The piracy business is alive and thriving off the Somali coast and deeper in the Indian Ocean. There are no quick-fix solutions in place despite the fact that a huge international naval flotilla has been formed to fight the menace.
India’s counter-piracy operations have done very
little to keep the Somali pirates at bay.
There’s a multi-million dollar business that boasts of using the latest technology, has a wide reach, outclasses the best in the trade at their game, employs impoverished people, earns 20 to a hundred times more money than other ventures, has an annual turnover that has grown by 35 times over the last five years and whose bosses live in huge mansions and drive fancy cars. Impressed? Welcome then, to the world of Pirates Inc. – Somalia’s only booming industry.
The lack of coastguard surveillance since 1991 when Somalia slid into chaos, has rendered its vast coastline vulnerable to illegal pillaging of stocks and dumping of toxic wastes by foreign vessels. Deprived of their livelihood and confronted with the health hazards of toxic wastes, affected fishermen groups decided to protect their shoreline from pillagers and polluters. From poor fishermen trying to safeguard the means of their livelihood to menacing buccaneers with an operational spread of approximately 2.9 million square nautical miles, pirates have shown enterprising brilliance in converting a voluntary coast guarding phenomenon into a successful business enterprise.
Operating as far as 1,000-1,200 nautical miles off the Somali coast in an area stretching from the Horn of Africa to the Maldives islands, the Somali pirates hijacked 49 ships in 2010, with an average ransom per ship touching $5.4 million in the same year – 36 times more than the 2006 average of $150,000. Pirates keep 30% of these ransom spoils; which means, even the lowest on the rung make nearly 20 times more money in a single hijacking than Somalia’s per capita income of $600.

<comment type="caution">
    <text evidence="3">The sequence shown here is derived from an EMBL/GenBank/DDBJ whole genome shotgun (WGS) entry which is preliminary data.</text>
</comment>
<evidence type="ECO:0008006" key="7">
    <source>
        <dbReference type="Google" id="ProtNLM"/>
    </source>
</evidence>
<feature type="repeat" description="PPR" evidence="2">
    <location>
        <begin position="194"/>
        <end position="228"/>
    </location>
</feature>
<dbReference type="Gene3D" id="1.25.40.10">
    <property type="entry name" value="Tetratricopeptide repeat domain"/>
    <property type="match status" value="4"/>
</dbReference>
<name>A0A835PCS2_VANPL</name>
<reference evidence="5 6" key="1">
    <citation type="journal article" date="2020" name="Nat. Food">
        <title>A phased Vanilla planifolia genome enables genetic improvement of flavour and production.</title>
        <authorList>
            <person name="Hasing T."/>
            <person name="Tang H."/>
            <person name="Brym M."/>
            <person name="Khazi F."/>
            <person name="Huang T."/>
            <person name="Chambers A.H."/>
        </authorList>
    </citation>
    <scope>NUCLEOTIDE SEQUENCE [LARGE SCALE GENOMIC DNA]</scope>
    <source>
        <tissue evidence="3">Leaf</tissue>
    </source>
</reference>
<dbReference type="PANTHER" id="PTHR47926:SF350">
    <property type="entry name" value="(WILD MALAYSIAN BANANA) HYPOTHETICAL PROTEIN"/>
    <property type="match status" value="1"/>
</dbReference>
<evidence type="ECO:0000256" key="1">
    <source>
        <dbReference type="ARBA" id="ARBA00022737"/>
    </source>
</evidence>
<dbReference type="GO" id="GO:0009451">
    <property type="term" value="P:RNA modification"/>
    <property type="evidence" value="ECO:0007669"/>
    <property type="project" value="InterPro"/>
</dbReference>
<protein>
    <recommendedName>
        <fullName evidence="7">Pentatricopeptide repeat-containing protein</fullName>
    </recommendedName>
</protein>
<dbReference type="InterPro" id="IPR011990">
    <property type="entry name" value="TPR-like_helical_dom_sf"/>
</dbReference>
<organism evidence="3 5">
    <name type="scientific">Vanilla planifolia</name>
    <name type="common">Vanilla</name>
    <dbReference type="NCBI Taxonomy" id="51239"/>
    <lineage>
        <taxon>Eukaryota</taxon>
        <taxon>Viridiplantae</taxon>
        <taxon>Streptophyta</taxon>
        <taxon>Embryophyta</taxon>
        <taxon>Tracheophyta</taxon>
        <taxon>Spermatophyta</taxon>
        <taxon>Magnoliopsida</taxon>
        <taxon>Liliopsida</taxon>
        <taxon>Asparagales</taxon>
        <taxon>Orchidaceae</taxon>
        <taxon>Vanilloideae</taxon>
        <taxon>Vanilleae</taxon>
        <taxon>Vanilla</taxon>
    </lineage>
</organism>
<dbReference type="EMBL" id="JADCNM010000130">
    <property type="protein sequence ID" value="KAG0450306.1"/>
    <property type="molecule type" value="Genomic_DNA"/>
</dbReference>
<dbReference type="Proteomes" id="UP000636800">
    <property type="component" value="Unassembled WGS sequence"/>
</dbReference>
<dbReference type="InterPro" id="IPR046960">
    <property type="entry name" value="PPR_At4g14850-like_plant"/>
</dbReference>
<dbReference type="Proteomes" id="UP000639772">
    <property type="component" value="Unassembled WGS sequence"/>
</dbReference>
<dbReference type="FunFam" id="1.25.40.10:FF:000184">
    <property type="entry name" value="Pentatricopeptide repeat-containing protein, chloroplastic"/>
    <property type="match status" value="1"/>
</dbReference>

The two decades long conflict has left the Somali economy in tatters. In a country where more than half the population is living on less than $1 a day and no wonder that the extravagant lifestyles of pirates have made them icons for young children who are struggling to free themselves from the clutches of penury. While the ran- som money has had a spillover effect on the local economy through a multitude of piracy-related activities, the piracy business has also opened up to include locals who can become partners by lending money or weapons for the piracy operations.
Given that the Gulf of Aden is one of the world’s most important Sea Lines of Communication (SLOC), navies from about 30 countries are patrolling the waters off the Somali coast. However, the large international naval presence has not deterred the pirates. They have begun to use heavy arms, hi-tech technology and have captured ships to use as mother vessels – and venture deeper into the Indian Ocean where the possibility of being tracked by navies is lesser than in the narrow Gulf of Aden. Pirates only need 15 to twenty minutes to board a ship - too little time for any naval vessel in the vicinity to react to a SOS. Once hijacked, the ship is taken to one of the pirate dens and anchored till the payoff comes through.
Piracy off the coast of Somalia re-